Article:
“Where our building hits the sidewalk, I have no legal control on what happens on that sidewalk or what happens on that street. So calling me to tell me I need to clear the sidewalk is probably not something I’m going to be able to do a lot with,” he said.

Empire Control Room owner Steve Sternschein, who leads the Red River Merchants Association, said his employees have to bleach the area around the music venue’s doorstep every day to clean the feces and urine left by the homeless.

He and other business owners near ARCH said they regularly see fighting, drug dealing and prostitution as well as public urination and defecation.

“It isn’t pleasant, obviously,” said Brian Rush, who has owned Tears of Joy Hot Sauce Shop on East Sixth Street for 25 years. “Customers comment on it; I see customers get harassed by homeless people all the time.”

Rush said he does not think tourists should be responsible for paying for what he calls a city problem.

“You’re punishing the people that are visiting the town and spending the money,” he said. “That just seems to hurt the people it’s attempting to accommodate.”

Sternschein and Rush said they want to see ARCH moved somewhere that is still easily accessible but is not as attractive for panhandling, but APD officer Shelley Morton said that is not an option.

“No other part of town is going to say, ‘Yeah, we’ll take it,’” she said.

Morton has worked the downtown police beat for nine years and knows many of the homeless individuals. A year ago, she became part of the HOST team and has helped some homeless people place themselves in a rehabilitation program and get housed.

“It’s been cool for me to see some of these people actually get a place to live,” she said.

Morton said homeless people going to ARCH often runs counter to HOST’s outreach mission, as she ends up breaking up fights or dealing with emergency medical situations around ARCH.

Sternschein, who also sat on the Visitor Impact Task Force in charge of recommending how hotel occupancy taxes should be used, said the mayor’s funding proposal is a step in the right direction.

“That piece of the puzzle is potentially solved, and now the idea is, ‘What exactly should we do [with the money]?’” he said. “It’s just a great step forward to be at that point.”

The wish list

The mayor’s plan would yield an overall $30 million in capital funding for more housing or shelters in addition to $4 million annually to expand services.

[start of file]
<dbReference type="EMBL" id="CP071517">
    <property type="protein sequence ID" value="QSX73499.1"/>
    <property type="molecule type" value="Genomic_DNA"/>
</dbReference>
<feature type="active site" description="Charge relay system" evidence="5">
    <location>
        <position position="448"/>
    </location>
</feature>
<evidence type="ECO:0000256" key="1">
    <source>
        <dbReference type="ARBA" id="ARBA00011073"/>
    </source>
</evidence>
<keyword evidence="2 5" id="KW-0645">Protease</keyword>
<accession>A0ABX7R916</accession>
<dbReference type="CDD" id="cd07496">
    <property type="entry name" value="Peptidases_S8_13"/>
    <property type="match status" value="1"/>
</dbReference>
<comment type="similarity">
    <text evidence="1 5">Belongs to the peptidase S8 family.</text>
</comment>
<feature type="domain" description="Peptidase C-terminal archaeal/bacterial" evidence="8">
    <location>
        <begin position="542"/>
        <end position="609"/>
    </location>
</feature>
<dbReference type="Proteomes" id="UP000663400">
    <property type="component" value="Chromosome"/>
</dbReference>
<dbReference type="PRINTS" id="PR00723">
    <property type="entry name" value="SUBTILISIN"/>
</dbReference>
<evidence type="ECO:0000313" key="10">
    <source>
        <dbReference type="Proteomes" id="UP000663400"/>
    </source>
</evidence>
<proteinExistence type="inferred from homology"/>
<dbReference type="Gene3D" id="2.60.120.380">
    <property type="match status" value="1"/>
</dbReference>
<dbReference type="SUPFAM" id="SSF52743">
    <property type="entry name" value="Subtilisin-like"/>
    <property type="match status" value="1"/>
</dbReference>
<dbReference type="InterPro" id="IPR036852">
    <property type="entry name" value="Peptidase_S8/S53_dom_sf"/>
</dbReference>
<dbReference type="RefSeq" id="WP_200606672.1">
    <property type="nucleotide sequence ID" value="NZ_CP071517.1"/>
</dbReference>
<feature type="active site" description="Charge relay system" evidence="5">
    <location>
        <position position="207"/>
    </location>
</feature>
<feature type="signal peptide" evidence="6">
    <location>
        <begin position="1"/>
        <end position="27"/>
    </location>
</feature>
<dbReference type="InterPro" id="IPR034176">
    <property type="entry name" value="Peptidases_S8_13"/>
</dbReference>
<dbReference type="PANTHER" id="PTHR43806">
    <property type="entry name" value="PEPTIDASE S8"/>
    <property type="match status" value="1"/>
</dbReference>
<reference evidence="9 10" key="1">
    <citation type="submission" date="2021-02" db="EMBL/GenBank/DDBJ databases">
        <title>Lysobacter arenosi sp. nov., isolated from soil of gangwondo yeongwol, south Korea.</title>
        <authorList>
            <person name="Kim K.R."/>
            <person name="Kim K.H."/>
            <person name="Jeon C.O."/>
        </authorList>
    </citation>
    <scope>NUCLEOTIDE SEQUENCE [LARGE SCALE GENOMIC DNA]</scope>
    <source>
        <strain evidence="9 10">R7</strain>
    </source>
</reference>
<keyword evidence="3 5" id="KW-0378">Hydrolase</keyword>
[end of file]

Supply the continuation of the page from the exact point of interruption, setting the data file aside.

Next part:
More efforts launched Aug. 15 by ECHO, the city of Austin and other organizations include increasing police presence, providing temporary lighting and public bathrooms, increasing street cleaning, identifying ways to distribute food to other parts of Austin, and expanding access to services and permanent housing for the homeless.

Gibbs said there are no plans to expand ARCH, which sleeps as many as 230 men at night and serves as a triage emergency center during the day.

Ellen Richards, chief strategy officer at Integral Care, which provides services to homeless individuals with brain-based disorders, said the city needs more affordable permanent supportive housing to achieve the city’s “housing first” model, which seeks to place a permanent roof over one’s head before addressing issues such as employment or health.

“Probably our most significant barrier is the lack of housing,” she said, adding once Integral Care has declared a client eligible for permanent supportive housing, he or she must wait three to six months before being housed.

Mayor Pro Tem Kathie Tovo, who represents downtown, sponsored a City Council resolution Aug. 17. The measure aims to identify five city-owned properties that could be used as temporary emergency shelters—a direct response to her constituents’ concerns, she said.

“My hope is that this initiative will also remind our community that these are efforts that we need to participate in as a community, whether that’s through volunteering or supporting through financial contributions,” she said. “It really does need to be a community response.”